It is Well with My Soul

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My third baby at 7.5 weeks: Heartrate: 115

Miscarriage

Your baby does not have a heartbeat. These are the words every expectant mother and father fear to hear. These are the words that broke my heart just a few days ago. It took three days for the loss and hurt to sink in, and four days to naturally miscarry my baby.  I bottled my emotions tightly because I had been here before. Just three years ago I had received the same tragic news that shattered my world.  The push and pull of being shuffled around the doctor’s office until a free doctor was able to speak to me were emotionally taxing.  When the doctor was able to see me his first words as expected were, “it is not your fault.” I knew in my mind that these words were true, but I couldn’t help but feel like it was absolutely my fault. I backtracked in my mind to think of all the things that could have gone wrong, and how it could be my responsibility. If I only took three prenatal vitamins a day instead of two. If only I didn’t walk so much in my everyday duties. “If only”… this mentality does not allow the heart of my baby to begin to beat again. It only opens up a can of worms, because these self-blaming ideas do nothing but harm.

Next, I notified the most trusted individuals who were aware of my pregnancy.  In the past, some have offended me in attempts to provide encouragement and some made me feel worse with their well-intentioned, but stinging words. There is nothing from the human mouth that can make the initial pain of loss feel better. Some of the most caring, best-intentioned people say the most foolish things to those who are grieving.

I have a tendency when enduring pain to say “someone else is suffering more than me.” While this is true, it should not minimize my pain. In fact, this mindset kept me from coping and grieving appropriately. I have a beautiful nine-month-old daughter, and I love her dearly. Even though I have one baby, I still suffered the loss of another. I was tempted to not grieve over losing this baby since I already have a baby. The thought crossed my mind that if I grieved over this lost life that I was actually being unthankful and I felt internally guilty.

Stoicism

My first pregnancy was a miscarriage, my second pregnancy God sustained and gave us a beautiful daughter, and my recent pregnancy was another miscarriage.  I was once ignorant of the idea of miscarriage, and never dreamed it would happen to me.  After my second miscarriage, I thought, “I’ve been through this before, and surely the pain of loss will not be as great as the first. God is sovereign and this is His will, and His will is always good.” While God’s goodness and sovereignty are very important truths to grasp, I actually ignored the situation and in my grief, I began to project angrily at my husband who was also grieving in his own way. I stuffed the pain and lashed out. I knew it was wrong to blame God, and I knew it was wrong to blame myself, but I felt that I needed to blame someone or something. My husband bore the brunt of my grief-laden tirade and instead of crying, I became very stoic. Rather than dealing with my grief in a healthy way, I tried to simply endure the pain without complaint and without showing any emotion. I sat on the couch one night telling my husband all the things I thought were wrong in our life when in reality losing another baby was eating away at my soul. But I refused to face the facts of my grief. I refused to allow myself to weep for another loss of life I had carried. It was not until later in that dreadful conversation that I realized I needed to react to this loss. There is no time limit to grieving, and it is not wrong or weak to weep emotionally.  What I had done was avoided my emotions altogether.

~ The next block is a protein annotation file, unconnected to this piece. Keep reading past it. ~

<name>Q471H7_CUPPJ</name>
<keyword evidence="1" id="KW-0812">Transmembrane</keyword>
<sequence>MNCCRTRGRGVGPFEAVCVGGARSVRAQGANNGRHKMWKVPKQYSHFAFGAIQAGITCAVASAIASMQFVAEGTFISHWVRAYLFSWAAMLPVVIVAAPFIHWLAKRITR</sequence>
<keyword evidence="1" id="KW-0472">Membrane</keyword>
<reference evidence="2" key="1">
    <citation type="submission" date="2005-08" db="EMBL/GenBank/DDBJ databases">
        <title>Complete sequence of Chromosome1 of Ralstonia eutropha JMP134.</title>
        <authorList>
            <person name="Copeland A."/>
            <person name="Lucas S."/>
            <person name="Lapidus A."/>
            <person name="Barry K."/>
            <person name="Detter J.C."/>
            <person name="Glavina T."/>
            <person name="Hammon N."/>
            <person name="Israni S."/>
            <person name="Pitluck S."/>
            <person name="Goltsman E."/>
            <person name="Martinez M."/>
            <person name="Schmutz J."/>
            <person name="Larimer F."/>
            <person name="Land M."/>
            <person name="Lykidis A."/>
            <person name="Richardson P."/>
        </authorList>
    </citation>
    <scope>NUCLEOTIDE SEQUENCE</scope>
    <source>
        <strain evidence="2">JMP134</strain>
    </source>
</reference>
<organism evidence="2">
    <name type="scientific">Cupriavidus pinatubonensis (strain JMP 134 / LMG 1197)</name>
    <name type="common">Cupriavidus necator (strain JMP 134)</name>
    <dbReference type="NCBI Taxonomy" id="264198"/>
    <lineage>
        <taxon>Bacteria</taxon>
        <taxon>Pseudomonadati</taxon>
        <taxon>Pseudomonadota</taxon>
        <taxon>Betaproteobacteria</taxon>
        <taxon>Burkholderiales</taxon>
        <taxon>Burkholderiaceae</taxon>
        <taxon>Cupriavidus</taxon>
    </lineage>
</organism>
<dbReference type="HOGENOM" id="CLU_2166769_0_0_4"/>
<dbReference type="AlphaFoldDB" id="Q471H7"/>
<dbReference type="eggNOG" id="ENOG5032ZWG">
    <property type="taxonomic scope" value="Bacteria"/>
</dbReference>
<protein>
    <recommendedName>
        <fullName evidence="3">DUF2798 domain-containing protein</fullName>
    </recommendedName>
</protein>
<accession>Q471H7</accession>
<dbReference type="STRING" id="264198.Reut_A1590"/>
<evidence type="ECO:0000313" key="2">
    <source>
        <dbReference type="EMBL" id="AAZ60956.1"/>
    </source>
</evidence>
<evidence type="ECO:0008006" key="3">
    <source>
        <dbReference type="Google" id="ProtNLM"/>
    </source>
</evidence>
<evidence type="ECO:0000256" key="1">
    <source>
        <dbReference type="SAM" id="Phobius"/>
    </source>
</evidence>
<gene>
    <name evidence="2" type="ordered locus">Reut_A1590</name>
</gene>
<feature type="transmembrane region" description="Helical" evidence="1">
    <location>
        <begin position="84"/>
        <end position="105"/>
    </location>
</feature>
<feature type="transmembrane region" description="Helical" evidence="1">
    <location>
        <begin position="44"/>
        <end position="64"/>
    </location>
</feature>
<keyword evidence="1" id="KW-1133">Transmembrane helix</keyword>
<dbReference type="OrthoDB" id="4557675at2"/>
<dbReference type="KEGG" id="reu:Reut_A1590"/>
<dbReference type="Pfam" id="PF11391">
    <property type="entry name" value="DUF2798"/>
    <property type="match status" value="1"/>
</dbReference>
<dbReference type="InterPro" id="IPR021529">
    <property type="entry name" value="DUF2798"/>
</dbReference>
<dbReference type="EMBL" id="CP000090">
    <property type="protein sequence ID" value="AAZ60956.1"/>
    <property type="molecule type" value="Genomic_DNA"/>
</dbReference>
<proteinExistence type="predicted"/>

Grieving 

Having my mind rooted in Christ does not negate grieving. In John 11:33-36 we find a record of Jesus weeping, and not once does he allude to it being a sign of weakness or sin, but of humanity. Jesus’ response to death was appropriate. There is nothing natural about death. Working through loss is a process, and I need time to work through it. But I also need to be careful because, in my sadness and even anger, sin is unacceptable. This concept seems easy when the situation does not apply to you. But when faced with the stinging pain of loss, our flesh often wars against us, tempting us to turn to “easy” methods of coping. There are many things that offer an escape but provide only bitterness and further grief. These things may give a temporary high or relief from the present feelings of sorrow, but they cannot provide a lasting peace. In the midst of loss, I need to see the hand of God and to trust that He is at work in sanctifying me.  In the most tragic of circumstances, God will never allow my sin to be justified. Job 2:10 says, ” Shall we indeed accept good from God and not accept adversity? In all this Job did not sin with his lips.” Keeping an eternal perspective during this time is not easy for me. I am continually filling myself with truths, and reminding myself of the great God who even now loves me, and will see me through this trial.

Why does God allow bad things to happen to good people?